8. Langerhans will see more playing time, don’t worry. I think Bobby and Co. will bring him along the same way they did LaRoche last year, and I think that seems to have worked out pretty well.

  9. I guess the sky wasn’t falling after all.

    Maybe people will someday begin to trust that cox actually knows what he is doing.

  10. What do you do with one of the best outfield prospects in the game? If you’re Bobby Cox,use him as a pinch runner.

    I like Langerhans, but that’s a bit of stretch. If he has Todd Hollandsworth’s career, he’ll be lucky.

    What do you do with the best hitting prospect in the minor leagues? If you’re the Braves keep him down there while Wilson Betemit plays third base.

    What sense would it make to bring up Marte for 10 days, thereby starting his service time clock and burning an option, especially when he hasn’t yet proven he’s mastered hitting at Triple-A? (He’s .264/.333/.448 through Saturday).

  11. –especially when he hasn’t yet proven he’s mastered hitting at Triple-A? (He’s .264/.333/.448 through Saturday).–

    Untranslated to the bigs, that exact line would place Marte 5th on the Braves in terms of OPS, and 5th in ISO.

    Marte’s stats from last year adjusted to the Bigs would place him fifth on this year’s Braves in OPS (ahead of himself in AAA, and behind Chipper. Giles, and 23 PA Betemit), and third in ISO.

    I fail to see what this guy has yet to “prove” down in AAA.

    Of course (full disclosure) Betemit leads the Team in ISO and is second in OPS which somewhat undermines my argument, but that was compiled over only 23 Plate appearances.

    As for Langerhans, his translated ISO from last year would place him Behind only Chipper (and the 23 plate appearance Betemit) on this year’s team.

  12. — The Braves are 15-10, in a virtual tie for 1st and what are most people discussing? How Bobby has mismanaged a situation or player. —

    The Braves have been very lucky to win some of the Games they’ve won so far. Yesterday’s game is a case in point. In addition, in many of the games they’ve lost, they’ve squandered pitching performances that in most instances translate into a win.

    I’ll take the luck, but I’d rather have the Braves hitting and leave less to chance. As it is, the team has virtually zero margin for error.

  13. I’d be interested in hearing what your definition of “luck” is. That seems to be a common rallying point for people here, yet when I look at Cox’s history, “luck” is not the first word that jumps to mind.

    The fact of the matter is our hitting will improve, and thus so will our record. If we are 15-10 now, think how many we’ll win out of 25 when we’re firing on all cylinders.

    The talk about Marte is stupid. You don’t waste talent like that in a backup role. It’s better for his development that he play every day in the minors rather than being a backup in the majors. We’ll bring him up when we got a solid spot for him. Can he play right field yet?

  14. I think that by “luck” they partly mean that the Braves’ record is better than their overall performance — ie, the stats. It’s not, really. They’re 15-10, and their Pythagorean record is 15-10. They’re 6-5 in one-run games. They’ve won exactly as many games as they’ve should.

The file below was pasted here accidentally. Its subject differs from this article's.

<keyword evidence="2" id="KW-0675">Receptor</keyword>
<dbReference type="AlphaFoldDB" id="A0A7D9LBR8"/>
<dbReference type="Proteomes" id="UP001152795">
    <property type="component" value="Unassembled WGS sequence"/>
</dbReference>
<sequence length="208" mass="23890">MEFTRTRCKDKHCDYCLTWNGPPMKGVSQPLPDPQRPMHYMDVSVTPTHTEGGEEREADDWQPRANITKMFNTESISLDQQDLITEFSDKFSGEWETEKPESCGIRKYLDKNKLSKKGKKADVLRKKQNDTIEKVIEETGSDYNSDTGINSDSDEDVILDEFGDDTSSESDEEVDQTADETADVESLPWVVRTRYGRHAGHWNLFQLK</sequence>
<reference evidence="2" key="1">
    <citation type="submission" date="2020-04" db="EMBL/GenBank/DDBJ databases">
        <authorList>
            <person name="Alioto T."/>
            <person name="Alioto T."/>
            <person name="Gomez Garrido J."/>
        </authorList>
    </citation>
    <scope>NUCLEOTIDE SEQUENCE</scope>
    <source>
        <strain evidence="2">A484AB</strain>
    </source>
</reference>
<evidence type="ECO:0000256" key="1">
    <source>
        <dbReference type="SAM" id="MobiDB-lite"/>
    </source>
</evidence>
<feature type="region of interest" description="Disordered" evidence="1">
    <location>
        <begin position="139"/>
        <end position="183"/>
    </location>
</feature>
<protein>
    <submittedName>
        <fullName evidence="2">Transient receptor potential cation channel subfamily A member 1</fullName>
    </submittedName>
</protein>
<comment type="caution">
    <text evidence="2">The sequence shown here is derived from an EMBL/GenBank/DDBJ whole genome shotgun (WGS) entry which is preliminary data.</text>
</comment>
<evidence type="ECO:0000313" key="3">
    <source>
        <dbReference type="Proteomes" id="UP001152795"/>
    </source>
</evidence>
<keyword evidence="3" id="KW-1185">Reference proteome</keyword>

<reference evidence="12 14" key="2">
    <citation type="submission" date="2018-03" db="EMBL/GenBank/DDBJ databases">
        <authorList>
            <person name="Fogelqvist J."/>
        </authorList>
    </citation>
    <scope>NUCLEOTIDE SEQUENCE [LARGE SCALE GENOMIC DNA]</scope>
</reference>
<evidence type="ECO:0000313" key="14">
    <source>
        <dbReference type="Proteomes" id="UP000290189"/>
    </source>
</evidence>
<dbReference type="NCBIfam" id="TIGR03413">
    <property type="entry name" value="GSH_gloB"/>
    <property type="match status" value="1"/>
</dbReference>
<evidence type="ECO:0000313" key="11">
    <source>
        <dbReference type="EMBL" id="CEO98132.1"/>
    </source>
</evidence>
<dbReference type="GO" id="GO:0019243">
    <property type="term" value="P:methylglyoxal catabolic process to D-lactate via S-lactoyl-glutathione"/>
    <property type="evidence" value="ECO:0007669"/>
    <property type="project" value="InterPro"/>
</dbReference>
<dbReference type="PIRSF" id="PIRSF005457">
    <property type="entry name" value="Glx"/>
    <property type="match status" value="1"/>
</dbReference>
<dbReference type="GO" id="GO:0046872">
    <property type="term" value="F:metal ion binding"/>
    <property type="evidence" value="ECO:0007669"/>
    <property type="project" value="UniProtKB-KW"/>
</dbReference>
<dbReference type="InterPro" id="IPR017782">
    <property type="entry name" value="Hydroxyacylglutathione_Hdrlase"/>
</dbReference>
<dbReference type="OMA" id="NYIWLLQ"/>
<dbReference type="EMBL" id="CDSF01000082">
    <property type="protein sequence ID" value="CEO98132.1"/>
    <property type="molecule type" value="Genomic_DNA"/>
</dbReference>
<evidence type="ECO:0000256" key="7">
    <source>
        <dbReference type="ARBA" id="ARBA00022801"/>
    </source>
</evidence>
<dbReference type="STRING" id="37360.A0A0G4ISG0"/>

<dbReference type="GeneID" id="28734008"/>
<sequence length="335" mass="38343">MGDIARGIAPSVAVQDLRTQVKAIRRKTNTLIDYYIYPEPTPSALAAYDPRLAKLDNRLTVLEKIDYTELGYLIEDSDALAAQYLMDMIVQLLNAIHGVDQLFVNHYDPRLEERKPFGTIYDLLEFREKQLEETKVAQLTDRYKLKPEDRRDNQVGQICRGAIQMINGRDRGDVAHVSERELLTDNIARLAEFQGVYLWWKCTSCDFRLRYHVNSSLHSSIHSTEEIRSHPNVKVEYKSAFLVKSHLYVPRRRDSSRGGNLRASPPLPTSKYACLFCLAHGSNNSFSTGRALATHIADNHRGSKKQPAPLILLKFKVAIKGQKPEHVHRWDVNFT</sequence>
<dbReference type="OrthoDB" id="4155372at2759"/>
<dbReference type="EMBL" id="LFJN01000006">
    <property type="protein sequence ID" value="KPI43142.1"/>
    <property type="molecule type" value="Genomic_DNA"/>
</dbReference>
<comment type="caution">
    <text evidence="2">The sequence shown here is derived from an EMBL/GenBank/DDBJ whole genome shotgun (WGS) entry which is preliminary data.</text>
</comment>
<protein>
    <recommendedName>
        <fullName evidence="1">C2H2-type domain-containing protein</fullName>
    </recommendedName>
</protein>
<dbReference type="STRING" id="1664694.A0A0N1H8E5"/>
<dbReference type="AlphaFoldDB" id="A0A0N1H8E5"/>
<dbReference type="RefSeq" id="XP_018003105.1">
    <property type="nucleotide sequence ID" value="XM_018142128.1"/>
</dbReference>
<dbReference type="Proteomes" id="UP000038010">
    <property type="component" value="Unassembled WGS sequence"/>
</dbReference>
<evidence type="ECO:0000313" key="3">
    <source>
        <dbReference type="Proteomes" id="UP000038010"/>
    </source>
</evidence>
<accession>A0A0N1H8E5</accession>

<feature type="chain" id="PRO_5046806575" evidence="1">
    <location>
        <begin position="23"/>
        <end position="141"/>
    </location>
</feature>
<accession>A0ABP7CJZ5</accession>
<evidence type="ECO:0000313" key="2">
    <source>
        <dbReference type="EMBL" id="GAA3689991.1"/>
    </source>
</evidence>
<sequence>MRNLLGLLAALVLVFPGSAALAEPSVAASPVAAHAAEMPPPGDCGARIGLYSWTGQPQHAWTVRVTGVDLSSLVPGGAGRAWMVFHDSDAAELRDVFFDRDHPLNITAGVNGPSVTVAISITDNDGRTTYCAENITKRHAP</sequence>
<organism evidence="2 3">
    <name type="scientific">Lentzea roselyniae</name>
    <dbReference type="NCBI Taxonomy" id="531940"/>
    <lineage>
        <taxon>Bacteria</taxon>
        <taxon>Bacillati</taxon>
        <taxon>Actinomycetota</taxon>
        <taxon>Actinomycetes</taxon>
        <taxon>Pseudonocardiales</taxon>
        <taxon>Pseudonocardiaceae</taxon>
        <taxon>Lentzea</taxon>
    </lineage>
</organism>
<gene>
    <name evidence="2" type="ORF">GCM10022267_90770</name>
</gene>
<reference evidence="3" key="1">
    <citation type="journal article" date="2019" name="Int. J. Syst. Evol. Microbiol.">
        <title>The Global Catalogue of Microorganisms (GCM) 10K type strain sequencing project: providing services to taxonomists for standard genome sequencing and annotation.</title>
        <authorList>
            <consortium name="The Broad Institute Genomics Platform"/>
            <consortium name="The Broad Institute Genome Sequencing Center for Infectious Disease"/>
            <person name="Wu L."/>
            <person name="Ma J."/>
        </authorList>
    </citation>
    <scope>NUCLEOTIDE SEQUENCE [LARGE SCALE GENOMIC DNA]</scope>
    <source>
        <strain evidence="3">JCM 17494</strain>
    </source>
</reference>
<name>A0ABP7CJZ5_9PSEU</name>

BTW, Andruw has now passed Estrada to be the second-best player in the everyday lineup after Marcus. Well, third-best after Marcus and whoever’s playing third that day — Orr and Betemit have both been better.

  15. The comments are pretty amusing, considering Atlanta’s record. I’m playing Atlanta in a dynasty in MVP 2005 on the PS2, and the entire team isn’t hitting (mostly because of my lack of skill at the difficulty setting I chose and my free-swinging ways), but the team’s record is 11-5 or so, playing about a week behind real life.

    Still, it is pretty curious why Langerhans isn’t getting more playing time. Jordan certainly would be able to handle the role of veteran off the bench, but on the other hand, I doubt Mondesi could.

  16. Actually, by “luck” I meant the probability of winning a game conditioned on scoring 2 runs, or a more general test would probably be the probability of winning a game given that you score less than 1 standard deviation below the league mean r/9 innings?

    I think its interesting that the Braves Pythagorean record is the same as their actual record adds evidence of the outstanding job their pitching has been doing.

    I don’t have evidence to support this, but I would guess most times a team scores 2 runs or less (irrespective of the run differential) it loses. Expecting a team to win while scoring that few runs puts unfair pressure on the pitching.

    As for Marte, in my ideal universe, Marte would play thrid everyday and Chipper (who is not a good fielder) and Langerhans would play the outfield.

  17. You want to move Chipper to the outfield again? Did you know that his foot is banged up? Why put him back in the outfield and risk more damage to his legs? Marte or not on the team, Chipper is still the Braves best offensive player. Putting him in any situation where he might get injured, so that a rookie can take his spot is absolutely ridiculous. Marte will get his shot, but to tamper with Chipper’s production this year, in order to give Marte that shot, doesn’t help the team.